6. The few times I have not finished an inspection was due to finding numerous big ticket issues or a substantial defect in the foundation or structure that would be cost prohibitive or impossible to correct without a bulldozer. Totally legal everywhere to stop work and save the client money or for any other reason. The inspectors contract is with his client. Call him or another inspector to do an inspection for you but be aware once you know the issues, you will be required to disclose that information to any future buyers or repair the defects prior to sale. Bottom line, there is a reason the first buyers were scared off and a reason the second buyers decided to save some money by not completing the inspection. Inspectors generally want to complete the inspection, write the report and make a full fee. This inspector lost money in order to protect his client.
  7. Might just be part of the shipping straps where they were strapped to the truck.
  8. Time to replace the battery or the entire flashlight as my rechargeable Streamlight Stinger DS LED has left me stranded a couple of times now. I really loved the light when I replaced my Ultra Stinger with the $20 bulbs that would take a dump if you bumped the light with it turned on. Now though, I want more; an adjustable focus from flood to spot and dimmable settings. I have a couple of "no name - As Seen On TV" lights that have those features and are honestly as good operationally as the Stream light except they are so much smaller and cheaper that I don't really trust them yet. Flashlights have come a long way in the past few years.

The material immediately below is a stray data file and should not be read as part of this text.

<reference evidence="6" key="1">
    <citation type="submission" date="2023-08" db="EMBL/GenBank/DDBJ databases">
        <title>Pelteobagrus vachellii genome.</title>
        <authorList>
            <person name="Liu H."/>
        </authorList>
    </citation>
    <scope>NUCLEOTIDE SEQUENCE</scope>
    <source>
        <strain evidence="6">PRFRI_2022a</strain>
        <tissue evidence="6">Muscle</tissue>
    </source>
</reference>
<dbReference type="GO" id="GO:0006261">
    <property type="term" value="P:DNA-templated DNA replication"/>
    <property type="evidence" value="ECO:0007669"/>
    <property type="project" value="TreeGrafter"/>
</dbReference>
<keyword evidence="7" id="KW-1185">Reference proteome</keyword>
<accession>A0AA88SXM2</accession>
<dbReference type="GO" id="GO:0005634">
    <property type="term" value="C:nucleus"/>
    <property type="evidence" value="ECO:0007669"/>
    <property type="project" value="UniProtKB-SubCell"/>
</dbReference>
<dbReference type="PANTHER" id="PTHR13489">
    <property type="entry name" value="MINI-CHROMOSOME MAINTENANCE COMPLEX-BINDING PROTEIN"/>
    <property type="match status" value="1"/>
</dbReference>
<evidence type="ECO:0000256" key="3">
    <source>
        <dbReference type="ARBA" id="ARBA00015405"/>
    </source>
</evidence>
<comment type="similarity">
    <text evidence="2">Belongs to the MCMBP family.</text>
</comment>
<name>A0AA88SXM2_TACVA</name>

9. If you are on expansive soils, it is important that any pier, post, or pad used to support the foundation joists are placed similarly to the other foundation. Just dropping a pad and post on top of the soil when the rest of the house is supported by a much deeper foundation can have the foundation "fighting" with the newly added item. Shallow or surface soils move much more relative to the deeper foundation and the "fix" becomes the problem rather than a solution.
  10. Same as Mike Lamb except I average around 400-550 per inspection, hand signs and all. I never take written notes. Photos are my notes also. I tend to go overboard on photos but it costs me nothing and has saved my bacon more than once. I don't have photos of everything but I do take a quick walk through and snap the basic interior and exterior, lots of photos in attics, roofs, etc. I too find some things I did not notice on site. All photos are saved with the report even though the client does not see them.